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Lauth distress over French Lick casino not over

From The
January 1, 2007
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Lauth Property Group may have ended its contentious battle with Bloomington billionaire Bill Cook this week to develop the $382 million French Lick casino and hotel project, but its real battle involving the Orange County resort may have just begun.

The Indianapolis-based developer still faces a breach-of-contract claim seeking $100 million by Chicago-based Merit Management, a hotel and casino developer. Merit and Lauth initially teamed up to develop the French Lick project but failed to obtain a gaming license. Lauth later paired with Cook.

Last month, Hamilton County Superior Judge Stephen Nation ruled that a contract existed between Lauth and Merit, clearing the way for a trial in Merit's pursuit of $100 million in damages against Lauth.

On Wednesday, Cook's team bought out Lauth's share in Orange County Holdings LLC, ending their contentious relationship that included accusations from Lauth that Cook's project managers were incompetent and drove up costs of the casino and hotel project. Last year, Lauth offered to buy out Cook's share in the project for nearly $200 million. Cook countered with a mere $5 million.

Whatever the amount, Merit may well have its eyes on claiming it under its litigation, said Ed Feigenbaum, publisher of Indiana Gaming Insight and Indiana Legislative Insight. "Lauth has added problems in that it's not resolved the Merit [litigation]," he said.

Some observers say Lauth likely walked away with a share of Orange County Holdings closer to the figure for which Cook offered to buy out Lauth. If so, that could be useful in limiting damages that could be collected by Merit if it were to prevail-so long as Lauth cut a deal with Cook that could provide the developer with future revenues, said one source who asked to not be identified.

Lauth officials aren't talking, other than to say the developer's goal "to develop and construct the Midwest's premier resort destination" was achieved, said spokesman Marc Lotter.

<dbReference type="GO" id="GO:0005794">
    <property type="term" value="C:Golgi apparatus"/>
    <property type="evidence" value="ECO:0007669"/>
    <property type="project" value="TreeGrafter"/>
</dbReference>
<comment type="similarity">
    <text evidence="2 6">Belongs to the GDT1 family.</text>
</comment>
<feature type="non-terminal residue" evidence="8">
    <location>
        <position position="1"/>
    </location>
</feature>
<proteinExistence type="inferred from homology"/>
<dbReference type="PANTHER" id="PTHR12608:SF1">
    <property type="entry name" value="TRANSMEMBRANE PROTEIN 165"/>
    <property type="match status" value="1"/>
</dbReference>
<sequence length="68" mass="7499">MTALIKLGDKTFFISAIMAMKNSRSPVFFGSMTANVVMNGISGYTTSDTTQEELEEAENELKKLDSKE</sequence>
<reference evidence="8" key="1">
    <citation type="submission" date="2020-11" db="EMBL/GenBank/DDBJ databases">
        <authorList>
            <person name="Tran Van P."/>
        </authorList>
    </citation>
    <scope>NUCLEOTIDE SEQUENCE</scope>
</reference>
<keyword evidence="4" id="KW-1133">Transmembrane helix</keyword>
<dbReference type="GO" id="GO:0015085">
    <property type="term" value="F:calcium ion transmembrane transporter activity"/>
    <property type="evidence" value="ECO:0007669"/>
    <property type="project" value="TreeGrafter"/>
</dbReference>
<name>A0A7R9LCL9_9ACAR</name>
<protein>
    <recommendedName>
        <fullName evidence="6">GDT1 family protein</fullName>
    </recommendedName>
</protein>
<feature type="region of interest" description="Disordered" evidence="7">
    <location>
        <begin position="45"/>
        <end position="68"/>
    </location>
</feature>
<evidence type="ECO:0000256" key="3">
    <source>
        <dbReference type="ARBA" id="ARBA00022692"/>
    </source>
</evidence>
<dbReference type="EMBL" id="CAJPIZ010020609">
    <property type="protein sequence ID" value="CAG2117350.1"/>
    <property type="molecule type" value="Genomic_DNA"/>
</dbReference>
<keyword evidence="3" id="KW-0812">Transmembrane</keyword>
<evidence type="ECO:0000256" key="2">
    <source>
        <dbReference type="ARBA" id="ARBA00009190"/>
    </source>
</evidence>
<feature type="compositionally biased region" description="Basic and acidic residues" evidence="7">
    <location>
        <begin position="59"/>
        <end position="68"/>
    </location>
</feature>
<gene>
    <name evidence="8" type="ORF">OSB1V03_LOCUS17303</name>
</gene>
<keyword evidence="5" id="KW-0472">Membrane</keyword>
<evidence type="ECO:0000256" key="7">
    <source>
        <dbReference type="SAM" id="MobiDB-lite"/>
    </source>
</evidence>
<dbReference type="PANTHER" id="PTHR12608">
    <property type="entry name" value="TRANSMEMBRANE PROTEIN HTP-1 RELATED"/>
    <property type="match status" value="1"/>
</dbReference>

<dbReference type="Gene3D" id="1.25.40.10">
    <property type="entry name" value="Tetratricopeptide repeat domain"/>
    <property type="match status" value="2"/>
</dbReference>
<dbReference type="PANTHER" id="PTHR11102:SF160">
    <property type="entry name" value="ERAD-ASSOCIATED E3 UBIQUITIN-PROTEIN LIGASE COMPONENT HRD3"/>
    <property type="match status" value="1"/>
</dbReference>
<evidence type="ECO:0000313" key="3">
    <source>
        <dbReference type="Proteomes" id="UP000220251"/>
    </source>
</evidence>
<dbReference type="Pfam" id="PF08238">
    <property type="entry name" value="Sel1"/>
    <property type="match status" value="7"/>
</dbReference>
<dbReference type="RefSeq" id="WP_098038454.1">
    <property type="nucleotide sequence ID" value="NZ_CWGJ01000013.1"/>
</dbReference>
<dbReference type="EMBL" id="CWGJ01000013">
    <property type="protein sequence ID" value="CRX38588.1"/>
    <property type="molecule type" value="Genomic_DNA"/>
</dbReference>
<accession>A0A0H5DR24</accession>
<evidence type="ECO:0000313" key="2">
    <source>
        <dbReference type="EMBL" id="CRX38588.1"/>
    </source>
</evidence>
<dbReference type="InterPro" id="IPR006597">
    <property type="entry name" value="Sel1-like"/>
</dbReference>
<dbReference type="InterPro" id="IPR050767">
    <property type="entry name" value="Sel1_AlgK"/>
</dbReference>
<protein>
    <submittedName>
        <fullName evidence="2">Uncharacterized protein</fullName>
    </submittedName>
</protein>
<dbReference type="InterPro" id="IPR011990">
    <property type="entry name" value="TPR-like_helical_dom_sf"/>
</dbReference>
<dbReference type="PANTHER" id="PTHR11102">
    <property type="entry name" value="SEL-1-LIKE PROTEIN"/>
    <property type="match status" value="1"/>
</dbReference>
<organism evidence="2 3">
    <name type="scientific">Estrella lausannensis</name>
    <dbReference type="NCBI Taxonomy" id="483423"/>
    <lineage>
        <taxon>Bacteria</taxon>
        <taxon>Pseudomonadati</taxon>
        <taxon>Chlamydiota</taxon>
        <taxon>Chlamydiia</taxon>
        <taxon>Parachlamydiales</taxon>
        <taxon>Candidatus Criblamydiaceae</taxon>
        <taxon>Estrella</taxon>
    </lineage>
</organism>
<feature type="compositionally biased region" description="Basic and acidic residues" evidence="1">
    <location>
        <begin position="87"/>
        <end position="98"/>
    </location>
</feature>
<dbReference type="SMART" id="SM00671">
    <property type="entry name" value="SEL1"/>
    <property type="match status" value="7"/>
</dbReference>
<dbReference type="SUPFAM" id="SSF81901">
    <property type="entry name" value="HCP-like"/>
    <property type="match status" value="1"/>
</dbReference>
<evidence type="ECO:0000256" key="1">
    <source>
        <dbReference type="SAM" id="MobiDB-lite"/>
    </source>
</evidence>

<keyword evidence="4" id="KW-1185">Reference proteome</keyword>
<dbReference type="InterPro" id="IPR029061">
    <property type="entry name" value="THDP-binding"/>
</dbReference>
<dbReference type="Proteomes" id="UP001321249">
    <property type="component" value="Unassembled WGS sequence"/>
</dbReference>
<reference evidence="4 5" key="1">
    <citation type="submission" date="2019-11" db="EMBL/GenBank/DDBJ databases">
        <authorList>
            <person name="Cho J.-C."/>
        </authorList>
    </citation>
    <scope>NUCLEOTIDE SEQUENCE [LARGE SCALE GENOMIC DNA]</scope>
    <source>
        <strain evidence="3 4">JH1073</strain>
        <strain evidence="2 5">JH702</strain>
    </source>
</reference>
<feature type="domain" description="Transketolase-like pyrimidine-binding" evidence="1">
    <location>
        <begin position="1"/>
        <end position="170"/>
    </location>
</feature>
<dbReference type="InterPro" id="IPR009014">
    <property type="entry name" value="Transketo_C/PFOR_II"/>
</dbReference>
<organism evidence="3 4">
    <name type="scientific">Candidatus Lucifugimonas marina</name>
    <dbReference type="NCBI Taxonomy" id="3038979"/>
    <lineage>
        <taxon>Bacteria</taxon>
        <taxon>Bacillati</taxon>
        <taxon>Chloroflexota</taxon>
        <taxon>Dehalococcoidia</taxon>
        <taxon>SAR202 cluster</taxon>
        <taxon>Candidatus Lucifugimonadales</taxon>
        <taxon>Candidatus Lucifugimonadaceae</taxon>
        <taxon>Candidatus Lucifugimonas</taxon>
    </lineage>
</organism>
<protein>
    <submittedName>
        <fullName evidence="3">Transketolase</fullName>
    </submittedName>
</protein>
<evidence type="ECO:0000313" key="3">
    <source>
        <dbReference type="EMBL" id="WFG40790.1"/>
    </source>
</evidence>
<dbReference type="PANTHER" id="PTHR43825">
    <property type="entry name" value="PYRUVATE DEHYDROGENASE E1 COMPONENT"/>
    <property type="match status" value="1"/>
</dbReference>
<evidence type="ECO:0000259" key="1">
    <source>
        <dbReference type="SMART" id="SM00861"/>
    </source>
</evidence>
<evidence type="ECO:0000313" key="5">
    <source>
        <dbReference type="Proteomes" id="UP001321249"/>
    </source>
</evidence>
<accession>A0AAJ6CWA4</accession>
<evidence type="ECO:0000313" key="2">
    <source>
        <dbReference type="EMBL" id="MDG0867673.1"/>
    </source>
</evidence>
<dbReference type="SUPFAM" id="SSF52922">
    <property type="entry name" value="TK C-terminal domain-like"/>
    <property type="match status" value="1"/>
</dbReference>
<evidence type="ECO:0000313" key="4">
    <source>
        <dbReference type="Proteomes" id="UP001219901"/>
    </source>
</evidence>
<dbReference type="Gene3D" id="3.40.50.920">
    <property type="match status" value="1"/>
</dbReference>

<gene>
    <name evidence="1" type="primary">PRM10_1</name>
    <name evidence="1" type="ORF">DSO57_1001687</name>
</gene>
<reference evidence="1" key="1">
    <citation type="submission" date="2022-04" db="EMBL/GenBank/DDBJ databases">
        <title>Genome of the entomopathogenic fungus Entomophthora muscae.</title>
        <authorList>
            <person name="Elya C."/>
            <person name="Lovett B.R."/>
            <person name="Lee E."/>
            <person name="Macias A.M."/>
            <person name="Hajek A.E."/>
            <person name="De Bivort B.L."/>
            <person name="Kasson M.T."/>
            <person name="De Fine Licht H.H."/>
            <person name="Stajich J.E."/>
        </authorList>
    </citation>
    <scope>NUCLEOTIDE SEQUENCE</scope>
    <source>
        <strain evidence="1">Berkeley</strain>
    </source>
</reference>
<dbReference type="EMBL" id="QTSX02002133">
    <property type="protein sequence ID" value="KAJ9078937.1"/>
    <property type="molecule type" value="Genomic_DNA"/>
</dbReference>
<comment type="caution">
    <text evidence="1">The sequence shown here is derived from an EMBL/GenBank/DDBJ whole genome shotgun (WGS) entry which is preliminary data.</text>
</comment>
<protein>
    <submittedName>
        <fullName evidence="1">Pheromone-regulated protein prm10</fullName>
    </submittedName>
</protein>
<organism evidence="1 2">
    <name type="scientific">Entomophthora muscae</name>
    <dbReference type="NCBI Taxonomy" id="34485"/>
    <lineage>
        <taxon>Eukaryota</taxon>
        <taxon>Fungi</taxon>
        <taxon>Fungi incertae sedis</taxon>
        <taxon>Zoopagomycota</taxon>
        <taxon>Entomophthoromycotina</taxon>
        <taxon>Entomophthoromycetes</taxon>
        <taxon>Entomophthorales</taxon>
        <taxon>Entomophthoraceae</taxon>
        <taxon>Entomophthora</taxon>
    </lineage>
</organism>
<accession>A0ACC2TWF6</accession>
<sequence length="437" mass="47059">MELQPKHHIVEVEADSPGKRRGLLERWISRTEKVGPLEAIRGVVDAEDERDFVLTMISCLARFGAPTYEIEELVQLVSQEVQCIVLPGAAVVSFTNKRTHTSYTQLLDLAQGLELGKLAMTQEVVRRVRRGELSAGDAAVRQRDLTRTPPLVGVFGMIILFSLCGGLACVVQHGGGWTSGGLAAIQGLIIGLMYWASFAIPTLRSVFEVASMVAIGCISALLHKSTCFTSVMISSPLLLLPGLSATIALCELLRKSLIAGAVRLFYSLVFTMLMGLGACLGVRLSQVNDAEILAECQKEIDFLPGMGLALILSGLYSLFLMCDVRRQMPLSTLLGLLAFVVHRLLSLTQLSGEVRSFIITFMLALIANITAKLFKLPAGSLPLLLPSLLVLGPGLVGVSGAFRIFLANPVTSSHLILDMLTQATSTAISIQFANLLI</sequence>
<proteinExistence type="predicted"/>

Edwin Broecker, a Sommer & Barnard attorney who represents Cook's Orange County group, said the Lauth settlement is a plus for the project.

"This was a great opportunity to have a single focus and vision for the project and how to build on the early momentum that's been there," Broecker said.

Remaining to be completed, Broecker said, is the resort's Pete Dye-designed golf course, which should be ready for play as early as next spring.

The Lauth-Cook partnership appeared problematic from the start, said Feigenbaum, noting the good will Cook has in Southern Indiana.

"It seems like Lauth essentially wanted out since Day One, when they realized they really weren't being treated as a 50-percent partner."
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  1. Frankly, it is tragic that you are even considering going to an expensive, unaccredited "law school." It is extremely difficult to get a job with a degree from a real school. If you are going to make the investment of time, money, and tears into law school, it should not be to a place that won't actually enable you to practice law when you graduate.

  2. As a lawyer who grew up in Fort Wayne (but went to a real law school), it is not that hard to find a mentor in the legal community without your school's assistance. One does not need to pay tens of thousands of dollars to go to an unaccredited legal diploma mill to get a mentor. Having a mentor means precisely nothing if you cannot get a job upon graduation, and considering that the legal job market is utterly terrible, these students from Indiana Tech are going to be adrift after graduation.

  3. 700,000 to 800,000 Americans are arrested for marijuana possession each year in the US. Do we need a new justice center if we decriminalize marijuana by having the City Council enact a $100 fine for marijuana possession and have the money go towards road repair?

  4. I am sorry to hear this.

  5. I tried a case in Judge Barker's court many years ago and I recall it vividly as a highlight of my career. I don't get in federal court very often but found myself back there again last Summer. We had both aged a bit but I must say she was just as I had remembered her. Authoritative, organized and yes, human ...with a good sense of humor. I also appreciated that even though we were dealing with difficult criminal cases, she treated my clients with dignity and understanding. My clients certainly respected her. Thanks for this nice article. Congratulations to Judge Barker for reaching another milestone in a remarkable career.

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